Updated: Jan 28, 2020
One of the most notable characteristics of Canadian immigration policy over the last decades has been the trend toward a greater degree of control for provincial governments. But there's more to increasing local involvement in immigration than just the Provincial Nominee Program. Two local immigration programs demonstrate the wide range of different ways in which local governments are involved in immigration. These can range from providing fast-track status to applicants in selected industries to encouraging immigration in communities that have historically not attracted high numbers of immigrants.
One example of a provincial program that serves a specific labor market need is the British Columbia Tech Pilot. British Columbia is home to a fast-growing tech sector that produces high demand for workers with specific skills. As part of its normal Provincial Nominee Program, British Columbia implemented a special program for immigrants and employers in the high-tech industry, making 29 selected jobs in fields like software development, engineering, biotechnology, equipment maintenance and more eligible. This pilot program provides additional services for employers in the sector looking to hire skilled immigrants. Features of his program include faster processing for applicants in the sector -- most applications are processed within two to three months -- as well as more frequent invitations to apply for permanent residence.
The tech pilot has proven popular with employers, and this trend shows no sign of slowing in 2020. The first few weeks of January have seen a high level of activity, with the draw on January 14 producing 70 invitations issued to applicants in the tech sector. In addition, British Columbia issued a further 25 invitations in its entrepreneur immigration scheme, designed to attract business owners and managers to the province. This draw follows a busy last week of 2019, in which the tech pilot resulted in 83 offers to qualified candidates.
With demand for a range of different tech jobs intended to remain high in 2020, British Columbia has extended its pilot program to June. Meanwhile, Ontario has introduced a similar tech program to encourage immigration in high-demand tech-sector jobs. If these programs are considered successful -- and there's every indication that the British Columbia one has met expectations -- expect to see similar programs arising to deal with local labor market needs in other areas of the country.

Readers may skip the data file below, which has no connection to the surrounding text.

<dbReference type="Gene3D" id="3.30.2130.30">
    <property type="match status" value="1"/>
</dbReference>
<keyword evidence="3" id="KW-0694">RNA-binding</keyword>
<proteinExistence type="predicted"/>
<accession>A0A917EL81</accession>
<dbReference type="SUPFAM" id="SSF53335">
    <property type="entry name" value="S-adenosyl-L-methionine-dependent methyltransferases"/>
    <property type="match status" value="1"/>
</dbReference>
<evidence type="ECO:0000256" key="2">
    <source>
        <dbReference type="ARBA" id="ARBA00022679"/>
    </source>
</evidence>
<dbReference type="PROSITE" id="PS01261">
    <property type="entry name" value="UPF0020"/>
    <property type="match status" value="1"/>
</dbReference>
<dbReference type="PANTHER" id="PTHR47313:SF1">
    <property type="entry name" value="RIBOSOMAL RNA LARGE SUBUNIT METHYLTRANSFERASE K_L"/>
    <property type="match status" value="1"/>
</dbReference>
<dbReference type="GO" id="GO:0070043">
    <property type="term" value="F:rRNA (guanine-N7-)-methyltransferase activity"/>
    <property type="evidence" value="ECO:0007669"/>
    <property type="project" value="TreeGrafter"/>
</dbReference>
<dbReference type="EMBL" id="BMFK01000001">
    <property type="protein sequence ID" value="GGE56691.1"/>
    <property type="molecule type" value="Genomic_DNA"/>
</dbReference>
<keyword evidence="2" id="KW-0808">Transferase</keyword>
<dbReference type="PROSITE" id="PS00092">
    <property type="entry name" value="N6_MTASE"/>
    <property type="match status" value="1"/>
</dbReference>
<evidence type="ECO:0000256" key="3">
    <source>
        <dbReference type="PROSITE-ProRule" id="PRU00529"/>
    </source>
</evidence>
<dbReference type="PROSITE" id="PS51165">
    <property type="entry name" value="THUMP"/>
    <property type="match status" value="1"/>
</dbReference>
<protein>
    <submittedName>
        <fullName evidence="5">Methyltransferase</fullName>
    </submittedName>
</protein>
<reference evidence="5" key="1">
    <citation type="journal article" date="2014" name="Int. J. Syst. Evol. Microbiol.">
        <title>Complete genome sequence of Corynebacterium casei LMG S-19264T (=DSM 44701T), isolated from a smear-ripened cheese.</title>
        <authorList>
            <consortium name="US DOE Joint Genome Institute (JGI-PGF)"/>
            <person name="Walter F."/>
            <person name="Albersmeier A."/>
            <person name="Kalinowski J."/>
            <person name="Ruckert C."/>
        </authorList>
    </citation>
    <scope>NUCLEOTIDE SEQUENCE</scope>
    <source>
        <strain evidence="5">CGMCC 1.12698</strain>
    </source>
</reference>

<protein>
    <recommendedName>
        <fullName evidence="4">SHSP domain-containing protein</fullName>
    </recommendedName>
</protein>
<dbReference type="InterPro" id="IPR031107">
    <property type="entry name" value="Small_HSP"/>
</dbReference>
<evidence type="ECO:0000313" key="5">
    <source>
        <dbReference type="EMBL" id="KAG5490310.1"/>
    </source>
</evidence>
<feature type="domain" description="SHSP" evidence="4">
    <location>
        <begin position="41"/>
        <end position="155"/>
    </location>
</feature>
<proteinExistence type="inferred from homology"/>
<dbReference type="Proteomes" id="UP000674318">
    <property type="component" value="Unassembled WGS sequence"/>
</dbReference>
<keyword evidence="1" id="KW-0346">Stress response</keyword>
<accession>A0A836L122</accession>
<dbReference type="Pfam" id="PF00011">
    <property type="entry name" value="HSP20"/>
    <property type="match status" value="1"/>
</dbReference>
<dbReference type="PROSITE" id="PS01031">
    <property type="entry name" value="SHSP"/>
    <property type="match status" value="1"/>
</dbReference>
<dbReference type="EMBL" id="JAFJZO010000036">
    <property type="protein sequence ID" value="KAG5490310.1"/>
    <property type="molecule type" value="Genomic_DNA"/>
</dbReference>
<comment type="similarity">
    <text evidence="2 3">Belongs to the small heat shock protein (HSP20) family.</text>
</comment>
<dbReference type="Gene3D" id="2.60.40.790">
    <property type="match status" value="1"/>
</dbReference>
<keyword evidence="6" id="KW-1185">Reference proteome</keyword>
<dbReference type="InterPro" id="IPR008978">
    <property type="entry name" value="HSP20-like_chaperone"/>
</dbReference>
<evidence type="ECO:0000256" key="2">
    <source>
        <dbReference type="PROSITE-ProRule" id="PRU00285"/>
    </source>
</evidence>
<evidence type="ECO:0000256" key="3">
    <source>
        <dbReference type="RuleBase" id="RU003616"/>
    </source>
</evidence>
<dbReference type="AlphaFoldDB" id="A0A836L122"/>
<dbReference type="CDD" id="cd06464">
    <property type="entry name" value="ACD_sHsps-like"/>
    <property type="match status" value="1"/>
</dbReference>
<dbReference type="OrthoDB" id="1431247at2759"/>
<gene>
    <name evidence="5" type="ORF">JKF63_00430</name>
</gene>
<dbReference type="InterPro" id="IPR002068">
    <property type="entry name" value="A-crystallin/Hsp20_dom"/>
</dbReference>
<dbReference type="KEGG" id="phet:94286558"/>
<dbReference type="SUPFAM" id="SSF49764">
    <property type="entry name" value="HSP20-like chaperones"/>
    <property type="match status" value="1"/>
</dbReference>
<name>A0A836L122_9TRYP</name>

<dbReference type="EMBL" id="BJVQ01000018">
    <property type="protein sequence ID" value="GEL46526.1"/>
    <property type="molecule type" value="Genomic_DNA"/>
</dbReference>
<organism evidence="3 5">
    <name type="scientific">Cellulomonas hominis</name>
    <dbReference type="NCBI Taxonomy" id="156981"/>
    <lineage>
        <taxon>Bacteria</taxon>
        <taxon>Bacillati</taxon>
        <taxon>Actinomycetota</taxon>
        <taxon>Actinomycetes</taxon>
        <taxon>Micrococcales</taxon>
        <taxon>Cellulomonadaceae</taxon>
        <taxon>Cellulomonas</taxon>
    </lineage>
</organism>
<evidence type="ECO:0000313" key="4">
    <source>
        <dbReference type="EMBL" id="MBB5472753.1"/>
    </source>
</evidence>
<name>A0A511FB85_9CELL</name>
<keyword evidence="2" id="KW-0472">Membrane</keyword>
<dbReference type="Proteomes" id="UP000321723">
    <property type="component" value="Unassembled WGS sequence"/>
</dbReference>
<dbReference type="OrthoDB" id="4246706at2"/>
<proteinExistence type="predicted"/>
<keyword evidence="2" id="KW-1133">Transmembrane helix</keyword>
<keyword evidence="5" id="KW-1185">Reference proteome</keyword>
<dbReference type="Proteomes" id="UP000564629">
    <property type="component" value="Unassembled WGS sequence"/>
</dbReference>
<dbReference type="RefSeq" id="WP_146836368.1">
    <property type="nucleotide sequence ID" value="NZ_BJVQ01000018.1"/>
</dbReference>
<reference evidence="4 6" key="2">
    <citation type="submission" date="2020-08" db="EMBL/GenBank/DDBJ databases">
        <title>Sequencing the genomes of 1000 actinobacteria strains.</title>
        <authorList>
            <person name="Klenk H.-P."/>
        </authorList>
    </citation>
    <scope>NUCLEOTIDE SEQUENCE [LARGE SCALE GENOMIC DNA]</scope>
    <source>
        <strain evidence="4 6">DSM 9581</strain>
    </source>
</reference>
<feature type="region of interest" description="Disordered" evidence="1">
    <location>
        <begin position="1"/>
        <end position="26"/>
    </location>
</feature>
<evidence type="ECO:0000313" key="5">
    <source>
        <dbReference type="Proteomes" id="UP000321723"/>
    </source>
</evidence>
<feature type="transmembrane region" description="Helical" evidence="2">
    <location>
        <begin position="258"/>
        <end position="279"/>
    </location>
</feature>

In addition to immigrants in high-demand employment sectors, some local immigration programs focus on encouraging applications from immigrants with particular linguistic or cultural backgrounds. This is particularly the case for French-speakers; Francophone immigrants are an important resource for provinces that want to provide services for their Francophone residents and preserve their French linguistic heritage.
One example of this type of program is the job fair for immigrants held in Moncton, New Brunswick on January 24. The largest city in New Brunswick, Moncton is an officially bilingual city, with about a third of its residents speaking French. It's also home to the French-language Universite de Moncton, the largest French-speaking university east of Quebec. This high concentration of Francophone people and institutions gives applicants who speak both English and French a substantial advantage when looking for work in the area. Moncton plans to more than double its annual number of new immigrants by 2024; many of those new immigrants will come from Francophone or bilingual communities.
Unlike programs like the British Columbia and Ontario tech pilots, local initiatives like Moncton's immigrant-focused job fair don't have any effect on the residency application process, although they can help candidates find the job offers they need. However, there are a number of ways in which the federal government is supporting regional efforts to encourage Francophone immigration. Among these is the Welcoming Francophone Communities initiative, which provides funding for activities to help new Francophone arrivals integrate with their new communities. Other advantages include the additional Comprehensive Ranking System (CRS) points accrued by applicants who can demonstrate proficiency in both of Canada's official languages, as well as possible exemptions from Labour Market Assessments for employers seeking to hire French-speaking immigrant workers. With these and other incentives, the federal government hopes to encourage Francophone immigration and revitalise French-speaking culture, especially in areas outside Quebec, which tends to attract the majority of new arrivals.
What all these programs have in common is that they represent a Canadian immigration policy focused on addressing the varied needs of Canadian businesses and communities. By using targeted programs specific to local cultures and job markets, the government can be sure that it's getting economic-class immigrants to the places that need them, rather than simply funnelling them into large cities. The success of these policies so far suggests that we can expect to see a higher level of regional involvement in future policy.